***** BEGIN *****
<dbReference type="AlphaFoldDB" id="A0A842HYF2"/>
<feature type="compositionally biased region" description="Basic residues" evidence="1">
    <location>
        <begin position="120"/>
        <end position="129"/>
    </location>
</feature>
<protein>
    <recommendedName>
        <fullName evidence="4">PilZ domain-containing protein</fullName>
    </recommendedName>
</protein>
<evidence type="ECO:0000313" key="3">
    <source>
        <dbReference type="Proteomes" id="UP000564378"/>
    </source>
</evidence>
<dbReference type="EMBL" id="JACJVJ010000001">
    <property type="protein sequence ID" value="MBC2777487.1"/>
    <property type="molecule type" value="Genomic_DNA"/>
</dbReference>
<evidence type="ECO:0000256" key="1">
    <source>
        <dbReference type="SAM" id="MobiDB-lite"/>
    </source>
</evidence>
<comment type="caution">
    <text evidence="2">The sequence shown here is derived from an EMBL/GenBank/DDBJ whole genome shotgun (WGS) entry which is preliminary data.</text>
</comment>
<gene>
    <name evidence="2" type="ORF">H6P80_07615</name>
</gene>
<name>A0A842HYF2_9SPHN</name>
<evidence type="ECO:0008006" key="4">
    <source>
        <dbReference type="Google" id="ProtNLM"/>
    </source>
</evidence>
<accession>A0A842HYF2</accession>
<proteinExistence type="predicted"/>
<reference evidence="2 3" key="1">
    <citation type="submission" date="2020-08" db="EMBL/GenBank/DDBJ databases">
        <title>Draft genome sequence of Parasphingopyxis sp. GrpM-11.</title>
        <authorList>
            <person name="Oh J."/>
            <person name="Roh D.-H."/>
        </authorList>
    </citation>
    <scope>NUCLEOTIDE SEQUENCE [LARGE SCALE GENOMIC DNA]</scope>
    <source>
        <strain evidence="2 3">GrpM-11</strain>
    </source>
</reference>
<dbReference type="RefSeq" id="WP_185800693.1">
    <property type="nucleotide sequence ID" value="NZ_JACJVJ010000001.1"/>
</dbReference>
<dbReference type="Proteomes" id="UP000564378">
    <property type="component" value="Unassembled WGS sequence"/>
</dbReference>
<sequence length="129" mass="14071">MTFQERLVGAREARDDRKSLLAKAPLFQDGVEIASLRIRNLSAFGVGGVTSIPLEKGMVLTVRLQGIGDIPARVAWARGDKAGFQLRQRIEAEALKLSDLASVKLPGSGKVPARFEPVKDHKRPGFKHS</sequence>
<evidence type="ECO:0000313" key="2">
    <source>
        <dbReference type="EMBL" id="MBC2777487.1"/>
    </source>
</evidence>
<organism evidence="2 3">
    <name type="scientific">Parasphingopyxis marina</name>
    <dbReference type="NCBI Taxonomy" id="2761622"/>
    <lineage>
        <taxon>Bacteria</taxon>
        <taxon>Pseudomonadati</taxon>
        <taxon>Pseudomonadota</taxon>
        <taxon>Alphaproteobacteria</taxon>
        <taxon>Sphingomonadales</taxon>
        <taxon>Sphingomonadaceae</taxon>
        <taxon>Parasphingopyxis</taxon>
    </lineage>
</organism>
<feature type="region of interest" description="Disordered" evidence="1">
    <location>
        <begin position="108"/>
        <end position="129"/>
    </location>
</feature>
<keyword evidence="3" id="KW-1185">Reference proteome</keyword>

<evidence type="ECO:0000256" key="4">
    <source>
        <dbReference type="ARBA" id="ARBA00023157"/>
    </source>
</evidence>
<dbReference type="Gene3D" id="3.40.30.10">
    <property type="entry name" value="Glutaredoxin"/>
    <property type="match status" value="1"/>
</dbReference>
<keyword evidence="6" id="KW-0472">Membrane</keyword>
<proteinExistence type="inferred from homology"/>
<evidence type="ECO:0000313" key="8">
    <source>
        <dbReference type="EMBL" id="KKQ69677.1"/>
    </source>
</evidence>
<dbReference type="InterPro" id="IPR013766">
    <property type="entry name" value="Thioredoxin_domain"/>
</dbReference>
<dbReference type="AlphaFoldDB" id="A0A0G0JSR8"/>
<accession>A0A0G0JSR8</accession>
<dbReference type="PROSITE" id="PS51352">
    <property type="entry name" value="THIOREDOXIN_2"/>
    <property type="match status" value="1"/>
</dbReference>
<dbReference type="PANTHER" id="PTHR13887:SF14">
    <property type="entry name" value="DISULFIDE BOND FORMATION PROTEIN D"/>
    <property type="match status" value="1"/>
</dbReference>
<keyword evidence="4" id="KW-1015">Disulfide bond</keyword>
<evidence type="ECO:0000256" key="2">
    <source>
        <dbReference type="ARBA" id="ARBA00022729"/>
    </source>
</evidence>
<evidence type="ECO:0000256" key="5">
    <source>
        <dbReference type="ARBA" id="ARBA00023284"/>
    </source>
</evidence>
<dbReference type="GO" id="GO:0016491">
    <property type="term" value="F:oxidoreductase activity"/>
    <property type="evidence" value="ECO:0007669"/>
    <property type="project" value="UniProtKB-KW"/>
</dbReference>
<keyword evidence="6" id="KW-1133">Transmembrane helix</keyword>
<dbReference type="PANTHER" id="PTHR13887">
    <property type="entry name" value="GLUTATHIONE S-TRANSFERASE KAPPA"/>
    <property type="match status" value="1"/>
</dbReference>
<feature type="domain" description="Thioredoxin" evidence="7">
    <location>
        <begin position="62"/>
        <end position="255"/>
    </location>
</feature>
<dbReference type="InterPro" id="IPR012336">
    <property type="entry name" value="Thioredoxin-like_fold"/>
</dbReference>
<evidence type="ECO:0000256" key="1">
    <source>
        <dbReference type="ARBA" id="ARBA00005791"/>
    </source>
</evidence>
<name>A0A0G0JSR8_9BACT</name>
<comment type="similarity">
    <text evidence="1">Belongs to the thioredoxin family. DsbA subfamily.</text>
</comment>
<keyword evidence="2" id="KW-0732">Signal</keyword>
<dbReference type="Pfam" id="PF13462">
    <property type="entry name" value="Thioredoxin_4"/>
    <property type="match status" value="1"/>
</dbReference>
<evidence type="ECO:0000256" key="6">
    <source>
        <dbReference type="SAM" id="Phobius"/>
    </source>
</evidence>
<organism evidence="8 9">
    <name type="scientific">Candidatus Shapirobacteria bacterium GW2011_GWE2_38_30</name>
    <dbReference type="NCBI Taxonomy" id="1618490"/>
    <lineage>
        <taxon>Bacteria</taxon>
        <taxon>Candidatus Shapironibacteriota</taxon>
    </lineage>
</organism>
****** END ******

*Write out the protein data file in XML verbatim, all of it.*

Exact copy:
<dbReference type="AlphaFoldDB" id="A0A842HYF2"/>
<feature type="compositionally biased region" description="Basic residues" evidence="1">
    <location>
        <begin position="120"/>
        <end position="129"/>
    </location>
</feature>
<protein>
    <recommendedName>
        <fullName evidence="4">PilZ domain-containing protein</fullName>
    </recommendedName>
</protein>
<evidence type="ECO:0000313" key="3">
    <source>
        <dbReference type="Proteomes" id="UP000564378"/>
    </source>
</evidence>
<dbReference type="EMBL" id="JACJVJ010000001">
    <property type="protein sequence ID" value="MBC2777487.1"/>
    <property type="molecule type" value="Genomic_DNA"/>
</dbReference>
<evidence type="ECO:0000256" key="1">
    <source>
        <dbReference type="SAM" id="MobiDB-lite"/>
    </source>
</evidence>
<comment type="caution">
    <text evidence="2">The sequence shown here is derived from an EMBL/GenBank/DDBJ whole genome shotgun (WGS) entry which is preliminary data.</text>
</comment>
<gene>
    <name evidence="2" type="ORF">H6P80_07615</name>
</gene>
<name>A0A842HYF2_9SPHN</name>
<evidence type="ECO:0008006" key="4">
    <source>
        <dbReference type="Google" id="ProtNLM"/>
    </source>
</evidence>
<accession>A0A842HYF2</accession>
<proteinExistence type="predicted"/>
<reference evidence="2 3" key="1">
    <citation type="submission" date="2020-08" db="EMBL/GenBank/DDBJ databases">
        <title>Draft genome sequence of Parasphingopyxis sp. GrpM-11.</title>
        <authorList>
            <person name="Oh J."/>
            <person name="Roh D.-H."/>
        </authorList>
    </citation>
    <scope>NUCLEOTIDE SEQUENCE [LARGE SCALE GENOMIC DNA]</scope>
    <source>
        <strain evidence="2 3">GrpM-11</strain>
    </source>
</reference>
<dbReference type="RefSeq" id="WP_185800693.1">
    <property type="nucleotide sequence ID" value="NZ_JACJVJ010000001.1"/>
</dbReference>
<dbReference type="Proteomes" id="UP000564378">
    <property type="component" value="Unassembled WGS sequence"/>
</dbReference>
<sequence length="129" mass="14071">MTFQERLVGAREARDDRKSLLAKAPLFQDGVEIASLRIRNLSAFGVGGVTSIPLEKGMVLTVRLQGIGDIPARVAWARGDKAGFQLRQRIEAEALKLSDLASVKLPGSGKVPARFEPVKDHKRPGFKHS</sequence>
<evidence type="ECO:0000313" key="2">
    <source>
        <dbReference type="EMBL" id="MBC2777487.1"/>
    </source>
</evidence>
<organism evidence="2 3">
    <name type="scientific">Parasphingopyxis marina</name>
    <dbReference type="NCBI Taxonomy" id="2761622"/>
    <lineage>
        <taxon>Bacteria</taxon>
        <taxon>Pseudomonadati</taxon>
        <taxon>Pseudomonadota</taxon>
        <taxon>Alphaproteobacteria</taxon>
        <taxon>Sphingomonadales</taxon>
        <taxon>Sphingomonadaceae</taxon>
        <taxon>Parasphingopyxis</taxon>
    </lineage>
</organism>
<feature type="region of interest" description="Disordered" evidence="1">
    <location>
        <begin position="108"/>
        <end position="129"/>
    </location>
</feature>
<keyword evidence="3" id="KW-1185">Reference proteome</keyword>

<evidence type="ECO:0000256" key="4">
    <source>
        <dbReference type="ARBA" id="ARBA00023157"/>
    </source>
</evidence>
<dbReference type="Gene3D" id="3.40.30.10">
    <property type="entry name" value="Glutaredoxin"/>
    <property type="match status" value="1"/>
</dbReference>
<keyword evidence="6" id="KW-0472">Membrane</keyword>
<proteinExistence type="inferred from homology"/>
<evidence type="ECO:0000313" key="8">
    <source>
        <dbReference type="EMBL" id="KKQ69677.1"/>
    </source>
</evidence>
<dbReference type="InterPro" id="IPR013766">
    <property type="entry name" value="Thioredoxin_domain"/>
</dbReference>
<dbReference type="AlphaFoldDB" id="A0A0G0JSR8"/>
<accession>A0A0G0JSR8</accession>
<dbReference type="PROSITE" id="PS51352">
    <property type="entry name" value="THIOREDOXIN_2"/>
    <property type="match status" value="1"/>
</dbReference>
<dbReference type="PANTHER" id="PTHR13887:SF14">
    <property type="entry name" value="DISULFIDE BOND FORMATION PROTEIN D"/>
    <property type="match status" value="1"/>
</dbReference>
<keyword evidence="4" id="KW-1015">Disulfide bond</keyword>
<evidence type="ECO:0000256" key="2">
    <source>
        <dbReference type="ARBA" id="ARBA00022729"/>
    </source>
</evidence>
<evidence type="ECO:0000256" key="5">
    <source>
        <dbReference type="ARBA" id="ARBA00023284"/>
    </source>
</evidence>
<dbReference type="GO" id="GO:0016491">
    <property type="term" value="F:oxidoreductase activity"/>
    <property type="evidence" value="ECO:0007669"/>
    <property type="project" value="UniProtKB-KW"/>
</dbReference>
<keyword evidence="6" id="KW-1133">Transmembrane helix</keyword>
<dbReference type="PANTHER" id="PTHR13887">
    <property type="entry name" value="GLUTATHIONE S-TRANSFERASE KAPPA"/>
    <property type="match status" value="1"/>
</dbReference>
<feature type="domain" description="Thioredoxin" evidence="7">
    <location>
        <begin position="62"/>
        <end position="255"/>
    </location>
</feature>
<dbReference type="InterPro" id="IPR012336">
    <property type="entry name" value="Thioredoxin-like_fold"/>
</dbReference>
<evidence type="ECO:0000256" key="1">
    <source>
        <dbReference type="ARBA" id="ARBA00005791"/>
    </source>
</evidence>
<name>A0A0G0JSR8_9BACT</name>
<comment type="similarity">
    <text evidence="1">Belongs to the thioredoxin family. DsbA subfamily.</text>
</comment>
<keyword evidence="2" id="KW-0732">Signal</keyword>
<dbReference type="Pfam" id="PF13462">
    <property type="entry name" value="Thioredoxin_4"/>
    <property type="match status" value="1"/>
</dbReference>
<evidence type="ECO:0000256" key="6">
    <source>
        <dbReference type="SAM" id="Phobius"/>
    </source>
</evidence>
<organism evidence="8 9">
    <name type="scientific">Candidatus Shapirobacteria bacterium GW2011_GWE2_38_30</name>
    <dbReference type="NCBI Taxonomy" id="1618490"/>
    <lineage>
        <taxon>Bacteria</taxon>
        <taxon>Candidatus Shapironibacteriota</taxon>
    </lineage>
</organism>